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Dunfermline Abbey sits at the heart of Dunfermline, Scotland’s ancient capital. Dunfermline lies thirty minutes from the centre of Edinburgh, across the spectacular Queensferry Crossing. Dunfermline`s royal and monastic past dominates a town whose lifeblood is history. Dunfermline Abbey is the final resting place of King Robert the Bruce and the post-Iona burial site of many of the Kings and Queens of Scotland.

The Abbey opened to visitors for the 2022 season on Friday 1st April. Admission is free but it is recommended that bookings should be made in advance via Historic Environment Scotland.

Sunday
2:00 pm – 4:30 pm
Monday
10:00 am – 4:30 pm
Tuesday
10:00 am – 4:30 pm
Wednesday
10:00 am – 4:30 pm
Thursday
10:00 am – 4:30 pm
Friday
10:00 am – 4:30 pm
Saturday
10:00 am – 4:30 pm

Please note that the church may be closed at short notice due to funerals, weddings and other events. Please check back here or on our Facebook Page


Those planning to visit Dunfermline Abbey should be aware that on Friday 6th May, the church will be closed from 2pm – 3.30pm for a “Celebration of Life.”

On Monday 9th May, the church will be closed from 11.30am-1.30pm for a funeral service.


Robert the Bruce

When in 1818 foundation work for the building was in progress, the tomb of King Robert the Bruce (who had been buried in the Old Abbey in 1329) was rediscovered the remains were carefully reinterred within the new Church. At this stage the design of the tower over the crossing of Nave and Transepts was completely revised by William Burn to incorporate the words “KING ROBERT THE BRUCE” around the top parapet. The tomb is marked by a full size brass gifted by the Earl of Elgin in 1889.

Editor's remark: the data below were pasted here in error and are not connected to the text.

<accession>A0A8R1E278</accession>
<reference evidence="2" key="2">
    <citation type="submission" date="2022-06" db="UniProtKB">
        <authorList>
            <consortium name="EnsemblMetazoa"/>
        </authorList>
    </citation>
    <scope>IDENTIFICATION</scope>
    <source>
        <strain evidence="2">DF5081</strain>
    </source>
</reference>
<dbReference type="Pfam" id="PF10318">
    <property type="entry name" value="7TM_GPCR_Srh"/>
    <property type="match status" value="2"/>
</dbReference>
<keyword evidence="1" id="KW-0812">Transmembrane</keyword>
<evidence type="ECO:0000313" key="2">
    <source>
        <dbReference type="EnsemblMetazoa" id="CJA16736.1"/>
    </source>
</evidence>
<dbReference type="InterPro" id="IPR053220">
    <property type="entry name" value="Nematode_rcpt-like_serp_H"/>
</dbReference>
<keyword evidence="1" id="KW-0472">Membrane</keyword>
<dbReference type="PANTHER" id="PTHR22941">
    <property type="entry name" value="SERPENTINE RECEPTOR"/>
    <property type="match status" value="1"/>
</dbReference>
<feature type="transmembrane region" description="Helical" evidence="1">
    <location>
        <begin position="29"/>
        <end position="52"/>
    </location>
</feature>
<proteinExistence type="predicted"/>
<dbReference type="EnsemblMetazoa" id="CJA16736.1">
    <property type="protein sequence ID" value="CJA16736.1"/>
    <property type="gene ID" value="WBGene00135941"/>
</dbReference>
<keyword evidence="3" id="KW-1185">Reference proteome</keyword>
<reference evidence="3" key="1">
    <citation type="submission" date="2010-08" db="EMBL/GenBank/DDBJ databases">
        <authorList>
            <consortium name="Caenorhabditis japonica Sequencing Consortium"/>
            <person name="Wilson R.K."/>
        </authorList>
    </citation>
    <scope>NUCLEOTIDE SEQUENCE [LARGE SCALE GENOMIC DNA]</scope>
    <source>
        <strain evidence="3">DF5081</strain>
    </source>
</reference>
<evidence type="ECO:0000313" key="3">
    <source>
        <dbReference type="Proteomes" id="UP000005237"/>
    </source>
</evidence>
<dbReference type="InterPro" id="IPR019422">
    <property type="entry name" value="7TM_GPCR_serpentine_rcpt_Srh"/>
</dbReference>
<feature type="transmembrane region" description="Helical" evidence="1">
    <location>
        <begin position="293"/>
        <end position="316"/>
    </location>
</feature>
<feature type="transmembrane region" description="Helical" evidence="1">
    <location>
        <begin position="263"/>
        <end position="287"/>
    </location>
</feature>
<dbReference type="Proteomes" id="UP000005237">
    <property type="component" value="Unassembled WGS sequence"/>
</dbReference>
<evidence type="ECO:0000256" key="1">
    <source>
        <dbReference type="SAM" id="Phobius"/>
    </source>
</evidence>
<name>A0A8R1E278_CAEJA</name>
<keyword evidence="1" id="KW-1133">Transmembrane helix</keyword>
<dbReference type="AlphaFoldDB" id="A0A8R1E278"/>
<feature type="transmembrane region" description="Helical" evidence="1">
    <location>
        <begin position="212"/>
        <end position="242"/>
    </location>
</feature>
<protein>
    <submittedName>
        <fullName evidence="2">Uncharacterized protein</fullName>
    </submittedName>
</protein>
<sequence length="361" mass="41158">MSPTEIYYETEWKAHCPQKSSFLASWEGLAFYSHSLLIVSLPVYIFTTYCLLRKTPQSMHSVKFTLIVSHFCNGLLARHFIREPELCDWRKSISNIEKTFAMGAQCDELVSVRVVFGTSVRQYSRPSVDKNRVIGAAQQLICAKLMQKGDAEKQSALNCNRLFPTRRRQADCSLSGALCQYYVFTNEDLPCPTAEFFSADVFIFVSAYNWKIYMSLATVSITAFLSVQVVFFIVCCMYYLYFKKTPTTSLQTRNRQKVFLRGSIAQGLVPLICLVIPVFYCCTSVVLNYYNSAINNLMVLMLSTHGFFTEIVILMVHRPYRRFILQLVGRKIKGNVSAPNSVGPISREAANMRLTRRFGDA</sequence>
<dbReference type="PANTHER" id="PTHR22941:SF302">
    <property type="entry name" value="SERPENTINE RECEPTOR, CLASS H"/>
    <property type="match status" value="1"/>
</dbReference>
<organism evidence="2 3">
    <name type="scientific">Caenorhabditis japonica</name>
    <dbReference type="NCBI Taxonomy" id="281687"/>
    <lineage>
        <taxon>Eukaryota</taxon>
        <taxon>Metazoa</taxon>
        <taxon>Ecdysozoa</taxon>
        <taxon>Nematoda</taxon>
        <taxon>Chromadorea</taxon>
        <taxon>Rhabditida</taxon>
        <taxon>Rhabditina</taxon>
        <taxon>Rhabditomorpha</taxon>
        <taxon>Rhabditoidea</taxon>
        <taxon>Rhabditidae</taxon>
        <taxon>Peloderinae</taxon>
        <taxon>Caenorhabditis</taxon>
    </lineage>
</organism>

The Carnegie Tiffany Window

The Carnegie Tiffany Window was commissioned by Andrew Carnegie in 1913 as a memorial window for his parents. However the heritage body of the time ruled that because of its pastoral design the window was not suitable. The window was then put into storage and has been installed in a number of locations outwit the Abbey. However issues with preservation meant there was an opportunity to see if it could be installed in the Abbey, as was originally planned. The Carnegie Tiffany Window was finally installed in the Abbey in 2019, 100 years after the death of Andrew Carnegie and it is now permanently displayed in a custom made mount in the Abbey Church.

The Lost Tomb

When Robert the Bruce died in 1329 he was buried in the choir of Dunfermline Abbey, and his grave marked by a tomb recorded as having been imported from Paris at the personal request of the late king. This was later destroyed probably in the Reformation era. However during the site clearance prior to the building of the present day Abbey Church fragments of carved and gilded marble, which were thought to be from the vanished tomb, were revealed.  

The Lost Tomb Exhibition has a scale model reconstruction of the original tomb as well as a video with shows a 3D representation of the complete tomb placed in its original Abbey surroundings.

The Stained Glass Windows

The Abbey Church has a quite remarkable suite of large stained glass windows comprising the Sacramental Window in the East, the King Robert the Bruce Memorial Window in the North transept and the Malcolm and Margaret Window in the South transept.